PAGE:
I have always believed conversations that lead to relationships lead to actions and, after reading How to make London super! by Western News reporter Adela Talbot (Feb. 9), I recognized there was an opportunity to have a conversation that may lead to a relationship that will, I hope, lead to action. I sense there is a hunger for participation with civic life building in the city and the students reinforced this in the interview.
Incentives to stay, ideas around student involvement with businesses and not-for-profits, breaking stereotypes about who and what students are, further developing our arts sector and, finally, reimagining London as something other than a manufacturing town, all resonated. We, those inside and outside of campus, have common cause.
I agree there is often a view of students as being interested only in coming past the gates to hoist an elbow, but I also know there is so much more to student life than this. The move to experiential learning on campus, service clubs that give back to the wider community year after year and events such as the recent Change Camp, all give lie to this stereotype.
I had a meeting with Jeff Preston, a participant in the article, not long after the piece came out and he was overflowing with insight and ideas about connecting students with the external life of the city. I began to wonder what other conversations I have been missing around Western and how can I be a part of making these conversations happen.
Emerging Leaders, for which I am the executive director, has a mission that states: “Unleashing the talents and potential of Emerging Leaders. Unleashing London.”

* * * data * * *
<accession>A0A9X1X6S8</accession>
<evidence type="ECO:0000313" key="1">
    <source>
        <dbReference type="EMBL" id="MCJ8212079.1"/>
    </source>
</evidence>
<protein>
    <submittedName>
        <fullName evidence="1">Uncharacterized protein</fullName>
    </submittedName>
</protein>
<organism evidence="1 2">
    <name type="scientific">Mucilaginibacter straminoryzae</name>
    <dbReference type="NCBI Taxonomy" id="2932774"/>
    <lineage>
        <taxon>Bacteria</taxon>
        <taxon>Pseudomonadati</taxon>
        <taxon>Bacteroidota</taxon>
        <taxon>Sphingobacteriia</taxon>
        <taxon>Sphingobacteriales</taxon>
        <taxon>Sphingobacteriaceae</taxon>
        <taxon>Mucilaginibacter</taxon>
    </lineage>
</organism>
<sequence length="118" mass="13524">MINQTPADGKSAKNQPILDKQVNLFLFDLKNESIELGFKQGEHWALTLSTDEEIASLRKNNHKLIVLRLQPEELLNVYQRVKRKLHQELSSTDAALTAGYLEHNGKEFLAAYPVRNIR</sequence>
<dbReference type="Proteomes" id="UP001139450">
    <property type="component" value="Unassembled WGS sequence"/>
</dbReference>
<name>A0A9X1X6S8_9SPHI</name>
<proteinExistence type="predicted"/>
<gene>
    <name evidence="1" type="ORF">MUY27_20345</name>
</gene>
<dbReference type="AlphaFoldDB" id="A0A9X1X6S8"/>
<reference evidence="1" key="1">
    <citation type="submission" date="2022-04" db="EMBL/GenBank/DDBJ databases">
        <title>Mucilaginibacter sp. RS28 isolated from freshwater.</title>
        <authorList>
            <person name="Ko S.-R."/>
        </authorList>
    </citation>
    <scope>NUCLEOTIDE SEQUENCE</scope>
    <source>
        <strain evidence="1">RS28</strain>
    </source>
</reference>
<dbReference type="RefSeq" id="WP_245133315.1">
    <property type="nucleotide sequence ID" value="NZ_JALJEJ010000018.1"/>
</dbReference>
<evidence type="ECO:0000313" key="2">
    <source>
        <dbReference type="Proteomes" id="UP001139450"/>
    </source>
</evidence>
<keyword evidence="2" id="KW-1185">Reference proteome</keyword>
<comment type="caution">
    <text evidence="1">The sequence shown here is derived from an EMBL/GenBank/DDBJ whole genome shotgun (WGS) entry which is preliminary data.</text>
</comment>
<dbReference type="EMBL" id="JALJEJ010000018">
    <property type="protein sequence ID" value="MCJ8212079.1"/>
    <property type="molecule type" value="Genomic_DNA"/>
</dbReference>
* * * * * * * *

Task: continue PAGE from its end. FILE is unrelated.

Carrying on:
Western’s campus is full of emerging leaders in a host of areas from engineering to arts to professional schools to student government. I, for one, would definitely like to see those leaders stay in London. We really need you to be a part of moving the city away from our current economic and social issues, to create a city that is good for all of us.
In order to do this, there needs to be a two-way conversation – a conversion and then a collaborative commitment to working through the ideas outlined in the article to get to a place where we all want to live. This can never, nor should it ever be, a one-sided dialogue for the benefit of a few, it should be about the expression of our collective commitment to a common good in the places we live.
I suggest we create the common space for this conversation to happen, take the ideas outlined in the article together with new ideas developed through meeting and create an action plan that Emerging Leaders can offer the city, businesses and not-for-profits. This plan can act as an introduction to the opportunities that will bridge the gap. From there, we can further develop these ideas and refine them with our collective learning about how effective this engagement can be.
Emerging Leaders will set a time and a place on campus where this can begin to happen and through conversation with service clubs, student government, undergraduate and graduate associations, we will consult in creating an agenda that will help us focus our collective efforts.
Here is my commitment to you on behalf of Emerging Leaders:
I will engage, ask and seek out your guidance about where and how we can move the city forward. I ask you take the time to communicate and then act on where we decide to work together.
I know London is a generous city and the people who live here, you included, care deeply about London. So let’s do that. Let’s have the conversation that will lead to the relationship that will lead to the actions that will create a place for us to share and, by extension, we will set an example of how community can come together to create a space for us all to be engaged.
Sean Quigley is the new executive director of Emerging Leaders London Community Network. He has worked professionally as a theatre artist and developed the Theatre Arts program at Fanshawe College. He has also worked extensively as a mental health advocate and community developer.